Adi Sankara, in his interpretation of the name Shiva, the 27th and 600th name of Vishnu sahasranama, the thousand names of Vishnu interprets Shiva to have multiple meanings: "The Pure One", or "the One who is not affected by three Gunas of Prakrti (Sattva, Rajas, and Tamas)" or "the One who purifies everyone by the very utterance of His name." Swami Chinmayananda, in his translation of Vishnu sahasranama, further elaborates on that verse: Shiva means "the One who is eternally pure" or "the One who can never have any contamination of the imperfection of Rajas and Tamas".

There are at least eight different versions of the Shiva Sahasranama, devotional hymns (stotras) listing many names of Shiva. The version appearing in Book 13 (Anuśāsanaparvan) of the Mahabharata is considered the kernel of this tradition. Shiva also has Dasha-Sahasranamas (10,000 names) that are found in the Mahanyasa. The Shri Rudram Chamakam, also known as the Śatarudriya, is a devotional hymn to Shiva hailing him by many names.

Shiva's role as the primary deity of Shaivism is reflected in his epithets Mahādeva ("Great god"; mahā "Great" and deva "god"), Maheśvara ("Great Lord"; mahā "great" and īśvara "lord"), and Parameśvara ("Supreme Lord").

Shiva is often depicted with a third eye, with which he burned Desire (Kāma) to ashes, called "Tryambakam" (Sanskrit: त्र्यम्बकम् ), which occurs in many scriptural sources. In classical Sanskrit, the word ambaka denotes "an eye", and in the Mahabharata, Shiva is depicted as three-eyed, so this name is sometimes translated as "having three eyes". However, in Vedic Sanskrit, the word ambā or ambikā means "mother", and this early meaning of the word is the basis for the translation "three mothers". These three mother-goddesses who are collectively called the Ambikās. Other related translations have been based on the idea that the name actually refers to the oblations given to Rudra, which according to some traditions were shared with the goddess Ambikā. It has been mentioned that when Shiva loses his temper, his third eye opens which can reduce most things to ashes.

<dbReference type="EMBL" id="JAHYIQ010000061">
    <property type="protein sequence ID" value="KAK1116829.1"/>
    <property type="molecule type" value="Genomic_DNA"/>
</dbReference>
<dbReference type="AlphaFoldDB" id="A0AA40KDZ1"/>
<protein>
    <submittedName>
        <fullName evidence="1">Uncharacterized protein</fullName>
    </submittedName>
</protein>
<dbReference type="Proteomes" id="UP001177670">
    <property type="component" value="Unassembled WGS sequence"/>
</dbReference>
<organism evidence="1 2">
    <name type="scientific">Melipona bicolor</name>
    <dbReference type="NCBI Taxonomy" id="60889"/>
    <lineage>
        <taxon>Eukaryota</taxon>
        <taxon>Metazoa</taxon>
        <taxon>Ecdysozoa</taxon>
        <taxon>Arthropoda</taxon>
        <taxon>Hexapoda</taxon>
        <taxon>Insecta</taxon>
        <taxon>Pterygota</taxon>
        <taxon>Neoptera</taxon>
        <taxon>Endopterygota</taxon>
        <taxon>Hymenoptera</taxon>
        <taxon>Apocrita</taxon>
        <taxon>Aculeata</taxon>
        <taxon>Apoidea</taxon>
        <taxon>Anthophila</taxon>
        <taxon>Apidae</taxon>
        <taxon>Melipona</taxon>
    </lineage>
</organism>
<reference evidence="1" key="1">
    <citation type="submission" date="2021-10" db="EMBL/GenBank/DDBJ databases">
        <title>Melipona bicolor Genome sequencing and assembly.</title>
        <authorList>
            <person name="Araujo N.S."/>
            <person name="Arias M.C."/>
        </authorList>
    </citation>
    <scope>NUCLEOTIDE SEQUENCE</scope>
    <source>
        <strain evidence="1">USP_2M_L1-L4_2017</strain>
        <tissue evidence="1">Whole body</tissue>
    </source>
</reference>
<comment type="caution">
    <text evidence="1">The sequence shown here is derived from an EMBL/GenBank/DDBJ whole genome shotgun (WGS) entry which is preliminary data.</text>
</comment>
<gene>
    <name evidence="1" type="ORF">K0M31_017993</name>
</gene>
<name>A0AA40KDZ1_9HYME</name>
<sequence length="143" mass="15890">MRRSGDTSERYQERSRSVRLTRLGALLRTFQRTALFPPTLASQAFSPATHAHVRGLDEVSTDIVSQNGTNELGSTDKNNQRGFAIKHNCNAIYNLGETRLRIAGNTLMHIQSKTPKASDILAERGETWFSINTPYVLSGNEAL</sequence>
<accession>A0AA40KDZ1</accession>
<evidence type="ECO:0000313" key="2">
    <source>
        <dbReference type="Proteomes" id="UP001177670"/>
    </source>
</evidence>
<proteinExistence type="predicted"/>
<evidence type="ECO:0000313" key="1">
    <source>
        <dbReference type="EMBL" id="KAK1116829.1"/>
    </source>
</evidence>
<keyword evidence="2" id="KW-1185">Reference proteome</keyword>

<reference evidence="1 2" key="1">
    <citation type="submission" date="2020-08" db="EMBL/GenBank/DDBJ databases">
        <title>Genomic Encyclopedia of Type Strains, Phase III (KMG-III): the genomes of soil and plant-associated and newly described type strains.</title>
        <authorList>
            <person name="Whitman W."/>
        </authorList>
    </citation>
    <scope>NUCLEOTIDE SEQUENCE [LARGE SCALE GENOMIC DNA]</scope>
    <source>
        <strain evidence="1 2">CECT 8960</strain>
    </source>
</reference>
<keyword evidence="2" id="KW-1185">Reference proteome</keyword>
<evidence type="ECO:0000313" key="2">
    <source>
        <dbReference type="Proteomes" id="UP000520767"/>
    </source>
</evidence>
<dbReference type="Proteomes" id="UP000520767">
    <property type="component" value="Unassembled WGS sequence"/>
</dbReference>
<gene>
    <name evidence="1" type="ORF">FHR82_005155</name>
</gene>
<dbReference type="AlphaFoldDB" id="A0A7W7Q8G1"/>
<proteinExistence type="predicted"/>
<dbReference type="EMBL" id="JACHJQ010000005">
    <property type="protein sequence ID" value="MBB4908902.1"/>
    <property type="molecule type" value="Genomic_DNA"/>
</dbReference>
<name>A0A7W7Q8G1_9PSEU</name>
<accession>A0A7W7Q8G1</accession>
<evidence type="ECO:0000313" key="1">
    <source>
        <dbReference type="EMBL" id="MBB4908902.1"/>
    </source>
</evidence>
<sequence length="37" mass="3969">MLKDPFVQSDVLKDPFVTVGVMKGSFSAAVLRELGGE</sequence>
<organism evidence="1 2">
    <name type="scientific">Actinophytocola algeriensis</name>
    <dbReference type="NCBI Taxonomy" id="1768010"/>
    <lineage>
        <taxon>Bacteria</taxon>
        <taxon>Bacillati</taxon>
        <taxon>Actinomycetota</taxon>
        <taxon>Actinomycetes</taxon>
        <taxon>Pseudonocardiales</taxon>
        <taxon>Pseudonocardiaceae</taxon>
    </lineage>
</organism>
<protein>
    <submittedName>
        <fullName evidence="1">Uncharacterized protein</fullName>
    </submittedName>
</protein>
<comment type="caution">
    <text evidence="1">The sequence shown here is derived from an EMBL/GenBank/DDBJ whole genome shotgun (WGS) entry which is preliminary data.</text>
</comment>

Rudra's transformation from an ambiguously characterized deity to a supreme being began in the Shvetashvatara Upanishad (400-200 BCE), which founded the tradition of Rudra-Shiva worship. Here they are identified as the creators of the cosmos and liberators of souls from the birth-rebirth cycle. The period of 200 BCE to 100 CE also marks the beginning of the Shaiva tradition focused on the worship of Shiva, with references to Shaiva ascetics in Patanjali's Mahabhasya and in the Mahabharata. Early historical paintings at the Bhimbetka rock shelters, depict Shiva dancing, Shiva's trident, and his mount Nandi but no other Vedic gods.

The legendary importance of Amarnath’s cave is related to the secret of immortality told to Lord Shiva’s wife Parvati. When Lord Shiva was insisted by his wife to reveal the secret of immortality, he decided to proceed towards the cave. On his way to the cave he did a few things, which were great according to his devotees. Because of these few things, the entire way to the cave became blissful. Actually, in order to reveal the secret of amar katha, Lord Shiva left his son, vehicle, etc in various isolated places, which is why all these places seem like tirthasthal. There are two ways for Amarnath journey – Pahalgam and Sonmarg Baltal. According to mythology, Lord Shiva took the Pahalgam route to reach the cave.